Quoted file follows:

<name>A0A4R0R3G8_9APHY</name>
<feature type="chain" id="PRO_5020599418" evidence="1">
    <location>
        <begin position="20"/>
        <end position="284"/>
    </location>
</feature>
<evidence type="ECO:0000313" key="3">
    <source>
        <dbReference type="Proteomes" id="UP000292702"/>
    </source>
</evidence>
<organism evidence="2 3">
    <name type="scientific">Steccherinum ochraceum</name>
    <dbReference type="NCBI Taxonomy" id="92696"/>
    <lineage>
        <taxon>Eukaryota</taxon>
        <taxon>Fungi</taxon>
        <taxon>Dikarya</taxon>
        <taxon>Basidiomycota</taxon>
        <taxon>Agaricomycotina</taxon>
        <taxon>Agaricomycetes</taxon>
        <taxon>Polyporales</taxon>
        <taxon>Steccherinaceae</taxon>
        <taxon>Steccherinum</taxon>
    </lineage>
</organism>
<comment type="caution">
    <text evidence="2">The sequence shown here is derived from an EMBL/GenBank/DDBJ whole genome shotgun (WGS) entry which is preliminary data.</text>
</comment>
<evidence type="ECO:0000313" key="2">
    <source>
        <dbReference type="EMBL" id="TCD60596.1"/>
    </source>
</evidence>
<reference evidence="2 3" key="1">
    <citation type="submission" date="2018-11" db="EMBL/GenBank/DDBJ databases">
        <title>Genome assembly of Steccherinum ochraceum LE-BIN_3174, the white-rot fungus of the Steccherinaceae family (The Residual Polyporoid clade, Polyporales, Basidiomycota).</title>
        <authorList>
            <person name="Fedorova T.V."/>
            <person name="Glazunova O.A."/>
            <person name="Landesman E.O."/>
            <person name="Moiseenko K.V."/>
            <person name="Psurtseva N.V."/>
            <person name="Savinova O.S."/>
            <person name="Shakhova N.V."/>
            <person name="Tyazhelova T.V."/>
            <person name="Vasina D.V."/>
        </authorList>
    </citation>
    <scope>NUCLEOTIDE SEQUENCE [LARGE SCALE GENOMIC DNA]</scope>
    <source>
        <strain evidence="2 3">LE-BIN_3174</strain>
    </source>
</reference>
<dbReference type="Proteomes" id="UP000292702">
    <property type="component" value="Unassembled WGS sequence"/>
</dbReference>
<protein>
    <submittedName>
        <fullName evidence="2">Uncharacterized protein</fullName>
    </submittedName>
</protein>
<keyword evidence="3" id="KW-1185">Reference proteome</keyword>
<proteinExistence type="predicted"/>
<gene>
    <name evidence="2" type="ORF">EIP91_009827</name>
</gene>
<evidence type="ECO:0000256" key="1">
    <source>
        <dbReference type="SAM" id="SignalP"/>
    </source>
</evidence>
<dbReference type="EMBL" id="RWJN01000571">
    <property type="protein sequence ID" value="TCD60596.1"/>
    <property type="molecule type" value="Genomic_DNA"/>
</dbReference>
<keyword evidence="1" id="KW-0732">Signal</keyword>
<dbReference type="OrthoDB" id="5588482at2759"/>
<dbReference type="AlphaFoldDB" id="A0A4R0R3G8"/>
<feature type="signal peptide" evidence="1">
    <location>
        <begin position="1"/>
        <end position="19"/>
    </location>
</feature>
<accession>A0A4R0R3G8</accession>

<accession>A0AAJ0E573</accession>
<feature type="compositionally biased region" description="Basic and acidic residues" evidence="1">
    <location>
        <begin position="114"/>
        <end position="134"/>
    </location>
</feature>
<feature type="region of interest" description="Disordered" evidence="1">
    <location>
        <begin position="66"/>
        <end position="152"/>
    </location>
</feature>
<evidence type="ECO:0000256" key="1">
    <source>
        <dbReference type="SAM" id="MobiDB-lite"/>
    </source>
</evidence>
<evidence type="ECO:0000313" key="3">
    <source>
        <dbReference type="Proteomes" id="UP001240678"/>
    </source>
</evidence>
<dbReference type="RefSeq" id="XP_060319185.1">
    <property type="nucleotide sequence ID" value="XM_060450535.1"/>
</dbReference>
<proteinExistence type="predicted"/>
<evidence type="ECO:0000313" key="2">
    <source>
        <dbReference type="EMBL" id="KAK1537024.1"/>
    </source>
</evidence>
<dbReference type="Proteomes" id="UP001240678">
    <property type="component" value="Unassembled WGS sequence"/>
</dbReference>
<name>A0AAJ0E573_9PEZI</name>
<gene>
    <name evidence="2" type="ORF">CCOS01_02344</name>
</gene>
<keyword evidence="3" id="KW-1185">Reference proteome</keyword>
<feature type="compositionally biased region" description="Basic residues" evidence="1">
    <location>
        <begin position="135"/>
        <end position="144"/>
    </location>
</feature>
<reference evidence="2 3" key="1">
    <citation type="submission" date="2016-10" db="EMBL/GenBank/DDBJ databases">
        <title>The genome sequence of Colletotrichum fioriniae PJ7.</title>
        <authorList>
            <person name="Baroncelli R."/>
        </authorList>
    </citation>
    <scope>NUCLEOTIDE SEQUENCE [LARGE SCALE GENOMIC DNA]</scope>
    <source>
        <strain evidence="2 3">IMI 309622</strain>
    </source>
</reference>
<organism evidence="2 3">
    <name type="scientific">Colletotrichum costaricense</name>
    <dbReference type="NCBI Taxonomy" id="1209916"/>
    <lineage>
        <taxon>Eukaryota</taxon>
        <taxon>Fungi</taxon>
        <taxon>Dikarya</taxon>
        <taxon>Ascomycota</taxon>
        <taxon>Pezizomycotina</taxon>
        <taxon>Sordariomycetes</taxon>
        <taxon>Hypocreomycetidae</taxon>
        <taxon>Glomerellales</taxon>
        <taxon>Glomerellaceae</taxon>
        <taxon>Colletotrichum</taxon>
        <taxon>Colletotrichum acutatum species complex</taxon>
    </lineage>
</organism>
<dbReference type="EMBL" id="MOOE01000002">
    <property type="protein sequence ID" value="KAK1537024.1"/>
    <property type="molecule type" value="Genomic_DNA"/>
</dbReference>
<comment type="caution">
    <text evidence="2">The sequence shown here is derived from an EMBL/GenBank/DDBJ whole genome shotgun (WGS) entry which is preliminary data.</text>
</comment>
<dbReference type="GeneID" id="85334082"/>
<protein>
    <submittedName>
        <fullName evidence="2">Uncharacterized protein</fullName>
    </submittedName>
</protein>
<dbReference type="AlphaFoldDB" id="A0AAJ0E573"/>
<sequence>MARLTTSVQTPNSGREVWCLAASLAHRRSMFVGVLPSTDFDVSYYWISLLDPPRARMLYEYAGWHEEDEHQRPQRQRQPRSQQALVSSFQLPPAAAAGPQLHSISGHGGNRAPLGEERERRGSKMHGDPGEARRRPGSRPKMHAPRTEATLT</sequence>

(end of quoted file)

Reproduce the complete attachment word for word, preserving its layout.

<name>A0A4R0R3G8_9APHY</name>
<feature type="chain" id="PRO_5020599418" evidence="1">
    <location>
        <begin position="20"/>
        <end position="284"/>
    </location>
</feature>
<evidence type="ECO:0000313" key="3">
    <source>
        <dbReference type="Proteomes" id="UP000292702"/>
    </source>
</evidence>
<organism evidence="2 3">
    <name type="scientific">Steccherinum ochraceum</name>
    <dbReference type="NCBI Taxonomy" id="92696"/>
    <lineage>
        <taxon>Eukaryota</taxon>
        <taxon>Fungi</taxon>
        <taxon>Dikarya</taxon>
        <taxon>Basidiomycota</taxon>
        <taxon>Agaricomycotina</taxon>
        <taxon>Agaricomycetes</taxon>
        <taxon>Polyporales</taxon>
        <taxon>Steccherinaceae</taxon>
        <taxon>Steccherinum</taxon>
    </lineage>
</organism>
<comment type="caution">
    <text evidence="2">The sequence shown here is derived from an EMBL/GenBank/DDBJ whole genome shotgun (WGS) entry which is preliminary data.</text>
</comment>
<evidence type="ECO:0000313" key="2">
    <source>
        <dbReference type="EMBL" id="TCD60596.1"/>
    </source>
</evidence>
<reference evidence="2 3" key="1">
    <citation type="submission" date="2018-11" db="EMBL/GenBank/DDBJ databases">
        <title>Genome assembly of Steccherinum ochraceum LE-BIN_3174, the white-rot fungus of the Steccherinaceae family (The Residual Polyporoid clade, Polyporales, Basidiomycota).</title>
        <authorList>
            <person name="Fedorova T.V."/>
            <person name="Glazunova O.A."/>
            <person name="Landesman E.O."/>
            <person name="Moiseenko K.V."/>
            <person name="Psurtseva N.V."/>
            <person name="Savinova O.S."/>
            <person name="Shakhova N.V."/>
            <person name="Tyazhelova T.V."/>
            <person name="Vasina D.V."/>
        </authorList>
    </citation>
    <scope>NUCLEOTIDE SEQUENCE [LARGE SCALE GENOMIC DNA]</scope>
    <source>
        <strain evidence="2 3">LE-BIN_3174</strain>
    </source>
</reference>
<dbReference type="Proteomes" id="UP000292702">
    <property type="component" value="Unassembled WGS sequence"/>
</dbReference>
<protein>
    <submittedName>
        <fullName evidence="2">Uncharacterized protein</fullName>
    </submittedName>
</protein>
<keyword evidence="3" id="KW-1185">Reference proteome</keyword>
<proteinExistence type="predicted"/>
<gene>
    <name evidence="2" type="ORF">EIP91_009827</name>
</gene>
<evidence type="ECO:0000256" key="1">
    <source>
        <dbReference type="SAM" id="SignalP"/>
    </source>
</evidence>
<dbReference type="EMBL" id="RWJN01000571">
    <property type="protein sequence ID" value="TCD60596.1"/>
    <property type="molecule type" value="Genomic_DNA"/>
</dbReference>
<keyword evidence="1" id="KW-0732">Signal</keyword>
<dbReference type="OrthoDB" id="5588482at2759"/>
<dbReference type="AlphaFoldDB" id="A0A4R0R3G8"/>
<feature type="signal peptide" evidence="1">
    <location>
        <begin position="1"/>
        <end position="19"/>
    </location>
</feature>
<accession>A0A4R0R3G8</accession>

<accession>A0AAJ0E573</accession>
<feature type="compositionally biased region" description="Basic and acidic residues" evidence="1">
    <location>
        <begin position="114"/>
        <end position="134"/>
    </location>
</feature>
<feature type="region of interest" description="Disordered" evidence="1">
    <location>
        <begin position="66"/>
        <end position="152"/>
    </location>
</feature>
<evidence type="ECO:0000256" key="1">
    <source>
        <dbReference type="SAM" id="MobiDB-lite"/>
    </source>
</evidence>
<evidence type="ECO:0000313" key="3">
    <source>
        <dbReference type="Proteomes" id="UP001240678"/>
    </source>
</evidence>
<dbReference type="RefSeq" id="XP_060319185.1">
    <property type="nucleotide sequence ID" value="XM_060450535.1"/>
</dbReference>
<proteinExistence type="predicted"/>
<evidence type="ECO:0000313" key="2">
    <source>
        <dbReference type="EMBL" id="KAK1537024.1"/>
    </source>
</evidence>
<dbReference type="Proteomes" id="UP001240678">
    <property type="component" value="Unassembled WGS sequence"/>
</dbReference>
<name>A0AAJ0E573_9PEZI</name>
<gene>
    <name evidence="2" type="ORF">CCOS01_02344</name>
</gene>
<keyword evidence="3" id="KW-1185">Reference proteome</keyword>
<feature type="compositionally biased region" description="Basic residues" evidence="1">
    <location>
        <begin position="135"/>
        <end position="144"/>
    </location>
</feature>
<reference evidence="2 3" key="1">
    <citation type="submission" date="2016-10" db="EMBL/GenBank/DDBJ databases">
        <title>The genome sequence of Colletotrichum fioriniae PJ7.</title>
        <authorList>
            <person name="Baroncelli R."/>
        </authorList>
    </citation>
    <scope>NUCLEOTIDE SEQUENCE [LARGE SCALE GENOMIC DNA]</scope>
    <source>
        <strain evidence="2 3">IMI 309622</strain>
    </source>
</reference>
<organism evidence="2 3">
    <name type="scientific">Colletotrichum costaricense</name>
    <dbReference type="NCBI Taxonomy" id="1209916"/>
    <lineage>
        <taxon>Eukaryota</taxon>
        <taxon>Fungi</taxon>
        <taxon>Dikarya</taxon>
        <taxon>Ascomycota</taxon>
        <taxon>Pezizomycotina</taxon>
        <taxon>Sordariomycetes</taxon>
        <taxon>Hypocreomycetidae</taxon>
        <taxon>Glomerellales</taxon>
        <taxon>Glomerellaceae</taxon>
        <taxon>Colletotrichum</taxon>
        <taxon>Colletotrichum acutatum species complex</taxon>
    </lineage>
</organism>
<dbReference type="EMBL" id="MOOE01000002">
    <property type="protein sequence ID" value="KAK1537024.1"/>
    <property type="molecule type" value="Genomic_DNA"/>
</dbReference>
<comment type="caution">
    <text evidence="2">The sequence shown here is derived from an EMBL/GenBank/DDBJ whole genome shotgun (WGS) entry which is preliminary data.</text>
</comment>
<dbReference type="GeneID" id="85334082"/>
<protein>
    <submittedName>
        <fullName evidence="2">Uncharacterized protein</fullName>
    </submittedName>
</protein>
<dbReference type="AlphaFoldDB" id="A0AAJ0E573"/>
<sequence>MARLTTSVQTPNSGREVWCLAASLAHRRSMFVGVLPSTDFDVSYYWISLLDPPRARMLYEYAGWHEEDEHQRPQRQRQPRSQQALVSSFQLPPAAAAGPQLHSISGHGGNRAPLGEERERRGSKMHGDPGEARRRPGSRPKMHAPRTEATLT</sequence>